Ornette Coleman has died at 85. Free Jazz. Lonely Woman, from "The Shape of Jazz to Come". What Reason Could I Give?. Skies of America, with the London Symphony Orchestra. Gunther Schuller interviews Coleman; Ethan Iverson on Coleman.
As part of their "1995 Week", AV Club has published a special edition of their Expert Witness series focused on the late Columbia House (previously) and their inner workings: Four Columbia House insiders explain the shady math behind “8 CDs for a penny”.
In 2011 they made Patti Smith cry with their rendition of “Dancing Barefoot”, in 2012 they got a standing ovation from Paul Simon for their version of “America”. Yesterday sisters Klara and Johanna Söderberg, aka First Aid Kit (previously), was back at the Polar Music Prize ceremony, performing "Red Dirt Girl" by this year’s laureate Emmylou Harris. [more inside]
"So last week, when country radio promoter Keith Hill controversially suggested that stations should stop playing songs by female artists, it’s easy to label his actions another example of misogynistic, conservative politics.The Conversation's Clifford Murphy, on why [country radio promoter] Keith Hill’s comments about women in country music cut far deeper than misogyny [more inside]
However, Hill’s comments are actually indicative of something much bigger and far more troubling: the consolidation of an entire genre of music, and the type of environment this can create. In the case of country, it’s allowed for the repurposing of the genre’s history, and the exclusion of certain individuals."
Weird Copcept Album is, as the title clearly indicates, a concept album concerning two Chicago cops who quit the force to realize their dreams of being rappers, using beats that sample the music of "Weird" Al Yankovic. It also comes in a SFW version. [more inside]
The Dø - Despair, Hangover & Ecstasy is a fun video from this Finnish-French outfit that evokes angsty 80s movie mandancing around a passenger jet. Here's some more of the The Dø
"Gosh" - music by Jamie xx, something of an homage to early 1990s UK club culture, with visuals of a slowly terraformed Mars by Erik Wernquist, who was seen on MetaFilter before for "Wanderers," a similarly gorgeous, realistic film of space exploration.
Deavid Soul ("The Avid Soul") aka "Rich & Famous" are a Japanese duo who make house/disco/funk and, more recently, world music. You may remember them from such Dreamcast darlings as Jet Set Radio and Jet "Grind" Radio. Their style is an instantly recognizable mix of 90s house and classic disco with copious samples from hip hop, disco, R&B, reggae and 80s/70s film. For their latest album, they've collaborated with Exotic Light Orchestra to add a Latin American fusion sound to their already eclectic aural soup. They're real good. [more inside]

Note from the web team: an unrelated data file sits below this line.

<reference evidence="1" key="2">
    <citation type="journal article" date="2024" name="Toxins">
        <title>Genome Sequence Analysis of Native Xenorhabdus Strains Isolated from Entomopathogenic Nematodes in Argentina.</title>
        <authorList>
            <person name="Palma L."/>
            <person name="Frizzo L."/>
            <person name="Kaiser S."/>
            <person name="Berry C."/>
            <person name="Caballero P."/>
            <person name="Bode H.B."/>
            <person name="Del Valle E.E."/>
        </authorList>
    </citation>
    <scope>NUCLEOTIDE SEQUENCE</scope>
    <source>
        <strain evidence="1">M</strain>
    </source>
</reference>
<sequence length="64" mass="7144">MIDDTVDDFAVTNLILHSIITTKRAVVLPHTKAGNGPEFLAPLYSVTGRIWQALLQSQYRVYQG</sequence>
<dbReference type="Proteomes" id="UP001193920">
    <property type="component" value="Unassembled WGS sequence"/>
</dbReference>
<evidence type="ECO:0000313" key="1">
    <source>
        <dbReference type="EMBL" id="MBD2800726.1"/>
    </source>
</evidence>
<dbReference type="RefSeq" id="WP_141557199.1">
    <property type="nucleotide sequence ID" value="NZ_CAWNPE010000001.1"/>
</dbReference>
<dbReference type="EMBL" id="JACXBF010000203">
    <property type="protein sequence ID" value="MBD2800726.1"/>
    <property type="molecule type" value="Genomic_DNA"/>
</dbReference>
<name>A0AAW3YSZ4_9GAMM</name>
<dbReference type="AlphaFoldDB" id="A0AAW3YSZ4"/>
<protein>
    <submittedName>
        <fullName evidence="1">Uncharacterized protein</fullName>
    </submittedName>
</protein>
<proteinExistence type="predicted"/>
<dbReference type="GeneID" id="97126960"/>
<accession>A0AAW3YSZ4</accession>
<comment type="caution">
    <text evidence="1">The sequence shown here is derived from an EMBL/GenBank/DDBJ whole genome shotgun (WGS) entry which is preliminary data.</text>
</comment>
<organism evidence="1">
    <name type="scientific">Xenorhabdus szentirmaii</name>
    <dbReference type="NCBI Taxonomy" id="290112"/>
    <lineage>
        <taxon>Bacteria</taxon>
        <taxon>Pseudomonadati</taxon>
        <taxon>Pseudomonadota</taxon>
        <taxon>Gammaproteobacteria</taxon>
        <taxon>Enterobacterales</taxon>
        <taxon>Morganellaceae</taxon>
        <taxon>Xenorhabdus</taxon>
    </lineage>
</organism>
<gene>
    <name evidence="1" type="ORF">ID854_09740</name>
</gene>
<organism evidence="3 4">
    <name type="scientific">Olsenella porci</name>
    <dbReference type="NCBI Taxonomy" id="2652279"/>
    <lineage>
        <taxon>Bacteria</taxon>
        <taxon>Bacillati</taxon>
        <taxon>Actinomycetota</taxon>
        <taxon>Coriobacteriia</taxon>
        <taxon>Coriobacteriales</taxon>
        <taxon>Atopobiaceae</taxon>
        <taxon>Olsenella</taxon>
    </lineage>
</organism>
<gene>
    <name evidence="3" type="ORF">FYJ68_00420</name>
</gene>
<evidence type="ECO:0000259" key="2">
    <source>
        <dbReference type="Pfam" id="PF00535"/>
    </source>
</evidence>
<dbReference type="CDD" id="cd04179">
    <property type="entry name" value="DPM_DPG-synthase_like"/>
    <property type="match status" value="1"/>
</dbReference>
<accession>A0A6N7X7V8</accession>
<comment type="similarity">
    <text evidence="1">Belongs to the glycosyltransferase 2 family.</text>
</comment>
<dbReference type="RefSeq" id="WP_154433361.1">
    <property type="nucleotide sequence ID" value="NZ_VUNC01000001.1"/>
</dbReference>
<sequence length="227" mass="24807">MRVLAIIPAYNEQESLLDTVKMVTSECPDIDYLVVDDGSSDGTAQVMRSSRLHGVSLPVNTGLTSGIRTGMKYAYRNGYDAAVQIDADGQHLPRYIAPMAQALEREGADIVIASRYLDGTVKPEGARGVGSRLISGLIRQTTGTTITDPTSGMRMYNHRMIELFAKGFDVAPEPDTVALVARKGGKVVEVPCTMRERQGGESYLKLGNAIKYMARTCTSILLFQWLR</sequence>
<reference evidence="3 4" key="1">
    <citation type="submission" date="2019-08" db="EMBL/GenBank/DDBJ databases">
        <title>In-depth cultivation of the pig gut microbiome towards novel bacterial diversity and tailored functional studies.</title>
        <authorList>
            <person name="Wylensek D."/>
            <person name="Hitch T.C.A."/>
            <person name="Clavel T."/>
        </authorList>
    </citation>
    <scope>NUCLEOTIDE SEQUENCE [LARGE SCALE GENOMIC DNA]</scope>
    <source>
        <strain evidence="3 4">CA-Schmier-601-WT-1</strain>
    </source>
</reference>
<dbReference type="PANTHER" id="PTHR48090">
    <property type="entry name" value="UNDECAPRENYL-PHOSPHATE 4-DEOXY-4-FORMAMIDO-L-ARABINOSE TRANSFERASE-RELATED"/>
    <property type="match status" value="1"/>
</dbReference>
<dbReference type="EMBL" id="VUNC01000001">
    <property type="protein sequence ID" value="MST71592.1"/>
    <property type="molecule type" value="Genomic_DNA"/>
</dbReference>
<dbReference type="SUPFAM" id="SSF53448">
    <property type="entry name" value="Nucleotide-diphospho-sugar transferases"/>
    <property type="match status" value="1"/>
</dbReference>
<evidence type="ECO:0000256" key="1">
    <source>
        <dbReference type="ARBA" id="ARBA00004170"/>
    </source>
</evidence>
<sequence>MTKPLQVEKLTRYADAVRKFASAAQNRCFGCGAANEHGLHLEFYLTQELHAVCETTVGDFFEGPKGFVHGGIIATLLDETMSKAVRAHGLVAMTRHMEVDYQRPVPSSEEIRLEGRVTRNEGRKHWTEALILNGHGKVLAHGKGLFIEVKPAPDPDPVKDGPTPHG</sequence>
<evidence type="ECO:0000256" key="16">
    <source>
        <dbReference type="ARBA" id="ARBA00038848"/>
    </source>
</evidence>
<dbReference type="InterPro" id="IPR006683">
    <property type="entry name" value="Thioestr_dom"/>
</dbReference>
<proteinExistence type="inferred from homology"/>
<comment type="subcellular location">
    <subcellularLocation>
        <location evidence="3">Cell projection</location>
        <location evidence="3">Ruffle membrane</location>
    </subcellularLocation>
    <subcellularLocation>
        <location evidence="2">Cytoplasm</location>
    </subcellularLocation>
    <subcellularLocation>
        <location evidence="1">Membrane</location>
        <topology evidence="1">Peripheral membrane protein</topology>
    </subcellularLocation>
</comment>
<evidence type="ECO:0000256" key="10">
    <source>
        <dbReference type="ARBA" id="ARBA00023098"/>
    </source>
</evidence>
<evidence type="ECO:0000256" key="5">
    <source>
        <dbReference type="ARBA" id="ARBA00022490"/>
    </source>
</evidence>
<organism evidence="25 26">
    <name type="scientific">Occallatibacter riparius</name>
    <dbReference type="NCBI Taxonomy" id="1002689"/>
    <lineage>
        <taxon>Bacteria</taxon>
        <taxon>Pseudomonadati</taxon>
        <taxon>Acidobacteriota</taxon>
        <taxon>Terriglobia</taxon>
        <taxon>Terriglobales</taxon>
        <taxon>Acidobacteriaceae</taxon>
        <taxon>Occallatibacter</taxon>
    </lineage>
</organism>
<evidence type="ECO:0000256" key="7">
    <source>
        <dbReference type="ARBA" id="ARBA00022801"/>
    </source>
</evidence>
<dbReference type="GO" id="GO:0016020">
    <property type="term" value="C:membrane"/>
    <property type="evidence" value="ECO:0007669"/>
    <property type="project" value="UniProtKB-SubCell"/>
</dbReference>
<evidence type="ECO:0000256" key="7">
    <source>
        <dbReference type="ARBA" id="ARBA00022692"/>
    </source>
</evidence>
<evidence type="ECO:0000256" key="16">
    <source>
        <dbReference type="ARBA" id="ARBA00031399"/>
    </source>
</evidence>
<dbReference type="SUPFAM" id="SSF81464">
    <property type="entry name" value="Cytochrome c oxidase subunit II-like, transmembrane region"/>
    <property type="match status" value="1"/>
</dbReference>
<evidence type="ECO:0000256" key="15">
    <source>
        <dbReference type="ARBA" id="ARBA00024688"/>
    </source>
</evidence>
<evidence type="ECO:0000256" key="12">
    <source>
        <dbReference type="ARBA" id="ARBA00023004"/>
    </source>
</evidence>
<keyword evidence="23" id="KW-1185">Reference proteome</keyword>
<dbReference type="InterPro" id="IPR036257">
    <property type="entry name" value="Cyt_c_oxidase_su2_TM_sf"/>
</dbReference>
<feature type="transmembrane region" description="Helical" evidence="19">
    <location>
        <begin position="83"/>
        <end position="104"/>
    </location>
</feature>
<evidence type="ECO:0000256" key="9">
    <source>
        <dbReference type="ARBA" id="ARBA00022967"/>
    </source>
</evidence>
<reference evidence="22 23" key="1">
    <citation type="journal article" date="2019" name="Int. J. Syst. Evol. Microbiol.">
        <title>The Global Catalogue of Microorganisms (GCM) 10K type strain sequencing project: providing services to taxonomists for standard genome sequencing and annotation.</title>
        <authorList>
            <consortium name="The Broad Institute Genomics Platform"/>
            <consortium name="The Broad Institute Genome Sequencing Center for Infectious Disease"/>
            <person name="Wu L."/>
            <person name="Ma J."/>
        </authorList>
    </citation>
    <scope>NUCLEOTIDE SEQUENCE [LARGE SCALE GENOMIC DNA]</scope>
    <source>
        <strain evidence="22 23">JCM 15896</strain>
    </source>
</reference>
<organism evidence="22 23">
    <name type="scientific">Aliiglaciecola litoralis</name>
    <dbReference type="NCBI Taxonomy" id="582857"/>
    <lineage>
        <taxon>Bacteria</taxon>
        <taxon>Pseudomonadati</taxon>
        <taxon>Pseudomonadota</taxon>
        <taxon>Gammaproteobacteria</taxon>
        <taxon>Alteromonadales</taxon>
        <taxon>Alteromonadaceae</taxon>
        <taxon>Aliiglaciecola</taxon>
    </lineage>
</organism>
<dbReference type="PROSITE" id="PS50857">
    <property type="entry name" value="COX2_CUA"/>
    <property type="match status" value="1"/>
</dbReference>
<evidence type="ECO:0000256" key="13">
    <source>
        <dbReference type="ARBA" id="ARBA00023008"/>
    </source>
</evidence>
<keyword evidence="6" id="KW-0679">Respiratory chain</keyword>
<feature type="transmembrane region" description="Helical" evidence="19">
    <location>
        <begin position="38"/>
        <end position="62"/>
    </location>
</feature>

Too many films are blighted by lacklustre music - Ennio Morricone Ennio Morricone, 88, asserts that contemporary soundtracks are ruined by "amateur" composers and "synthesized" sounds. Is this just attention-grabbing comments for his upcoming tour, old-school vs. new wave, grumpy curmudgeon on the porch ranting? Or does the OST for Mad Max: Fury Road suck? [more inside]
Now that Tidal has given us a CD quality streaming service, NPR Music Editor Jacob Ganz and some co-workers have put together a quiz to help figure out if it's worth paying for: How Well Can You Hear Audio Quality? (Tidal has its own test, if you want something different.) "Danceable cables" come from an old Gizmodo review.
This weekend, the seminal Beijing band Chui Wan will launch their (self-titled) second album after an extensive U.S tour. Their new single, The Sound of Wilderness, debuted on NPR last week - quite possibly a milestone for the Chinese indie scene. The album's highlights include the seven-minute closer "Beijing is Sinking", a swirling, chaotic song about staying afloat in a torrent of change. An apt metaphor, perhaps, for all the musicians in Beijing's fiercely iconoclastic indie underground. Initial reviews for the album are buoyant. It's seen as a coming-of-age moment for the band, for its influential record label Maybe Mars, and perhaps even for the small, vibrant Beijing indie community. So let's turn back the clock to the early 2000s, to post-SARS Beijing, and see how we got here. [more inside]
Jean Ritchie, largely responsible for the revival/survival of traditional ballads and mountain dulcimer as living folk arts in the United States, tradition-bearer of Appalachian culture, national treasure, has passed away at the age of 92. [more inside]
"As principal oboe, your lack of musicality is shocking and destructive to our orchestra" The Buffalo Philharmonic fired principle oboist Pierre Roy in 2012. He filed a petition with the State Supreme Court, and the case has moved on to federal court. The Buffalo News covers the suit, and the fights within the woodwinds section. [more inside]